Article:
“Essentially, we want to divorce ourselves from spring break.”

Spring breakers on Ocean Drive
People walking at night

The new rules, which are outlined below, are expected to displace the spring breakers. But whether they will move north or west to places like Wynwood is the question, and that’s unknown. 

Miami Beach Mayor Steven Meiner, who was recently elected, told Fox News Digital that law and order was a priority when he took office this year. He had a direct message for potential visitors.

“Come here, enjoy our city, but don’t come looking for trouble,” he said. “It won’t end well.”


Trantalis told the Sun-Sentinel that Fort Lauderdale won’t take as drastic action because they haven’t had the same issues as Miami Beach, but they expect visitors to behave. 

“We are all aware of the fact that Miami Beach is clamping down hard on spring break,” Fort Lauderdale Commissioner Steve Glassman said, according to the Sun-Sentinel’s report.

“I just want to make sure that we are prepared for any kind of influx of folks that might say, ‘Hey, it’s going to be a lot easier just to go to Fort Lauderdale.’ Because the things that Miami Beach is doing are pretty much going to say, ‘Hey, we really don’t want you here.’ They really are saying, ‘Please don’t come here.’”

Florida spring break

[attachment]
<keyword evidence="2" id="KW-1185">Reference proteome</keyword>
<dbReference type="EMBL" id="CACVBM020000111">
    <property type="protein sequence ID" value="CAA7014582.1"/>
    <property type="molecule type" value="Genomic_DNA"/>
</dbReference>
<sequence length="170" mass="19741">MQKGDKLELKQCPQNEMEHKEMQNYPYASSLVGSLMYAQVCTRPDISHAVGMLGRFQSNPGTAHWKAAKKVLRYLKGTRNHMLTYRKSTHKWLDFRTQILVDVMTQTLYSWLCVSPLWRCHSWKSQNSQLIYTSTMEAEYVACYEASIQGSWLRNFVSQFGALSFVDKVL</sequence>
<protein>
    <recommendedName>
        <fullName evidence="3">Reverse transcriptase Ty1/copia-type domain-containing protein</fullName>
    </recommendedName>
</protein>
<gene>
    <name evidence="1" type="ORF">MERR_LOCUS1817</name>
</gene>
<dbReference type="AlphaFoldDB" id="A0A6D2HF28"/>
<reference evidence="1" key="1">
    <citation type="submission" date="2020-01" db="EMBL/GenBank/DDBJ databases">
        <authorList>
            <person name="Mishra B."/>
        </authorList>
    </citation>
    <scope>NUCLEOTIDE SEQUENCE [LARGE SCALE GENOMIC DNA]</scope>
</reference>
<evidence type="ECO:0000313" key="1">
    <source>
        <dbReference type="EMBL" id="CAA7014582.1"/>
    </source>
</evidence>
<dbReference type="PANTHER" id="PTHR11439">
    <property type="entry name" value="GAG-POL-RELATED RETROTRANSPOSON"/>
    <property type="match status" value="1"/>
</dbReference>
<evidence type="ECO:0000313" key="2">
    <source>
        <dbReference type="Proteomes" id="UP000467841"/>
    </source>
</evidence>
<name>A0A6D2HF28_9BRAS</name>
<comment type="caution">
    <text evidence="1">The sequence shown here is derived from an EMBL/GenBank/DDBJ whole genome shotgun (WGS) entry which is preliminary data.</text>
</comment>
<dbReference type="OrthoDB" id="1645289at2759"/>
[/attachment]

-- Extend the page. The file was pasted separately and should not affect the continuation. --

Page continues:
Spring breakers spend time on Fort Lauderdale Beach.

What changes did Miami Beach implement?

In addition to curfews, the Miami Beach City Commission made other changes – laid out on a city webpage titled “Miami Beach is breaking up with spring break” – which will last through March:

  • A flat $30 parking rate at city garages and lots in South Beach ($100 from March 7-10 and March 14-17) except for residents and employees
  • Restricted entry to those garages and lots after 6 p.m.
  • A double towing rate of $516 for nonresidents
  • Security checkpoints and bag checks to enter the beach
  • Beach entry via Ocean Drive limited to Fifth, 10th and 12th streets
  • Closure of those beach entrances at 6 p.m.
Spring breakers spend time on Fort Lauderdale Beach.
Spring breakers spend time on Fort Lauderdale Beach.

Additional measures will take effect during the March 7-10 and March 14-17 weekends, including:

  • License plate readers on the eastbound lanes of the Julia Tuttle and MacArthur causeways from March 8-10 and March 15-17 starting at 6 p.m., expected to cause significant traffic delays
  • A DUI sobriety checkpoint on Fifth Street on March 8-9 and March 15-16
  • A ban on rentals of Slingshots, golf carts, electric scooters and other motorized vehicles from March 7-10 and March 14-17

There’s also discussion about temporarily repealing an option for civil citations for low-level marijuana possession, the Miami Herald reported. 

Jones said people can expect license plate readers, DUI checkpoints and more police in South Beach “than you’ve ever seen before.”

“It will be difficult to get here to our city, and once you get here, the expectation will be that you play by the rules,” he said, according to the Miami Herald. 

“If you are looking to cause problems, do not come to Miami Beach …. Our message is simple: we want people to enjoy their time here, but will not tolerate the behavior we have witnessed in the past few years.”

Fox News Digital’s Julia Bonavita contributed to this report.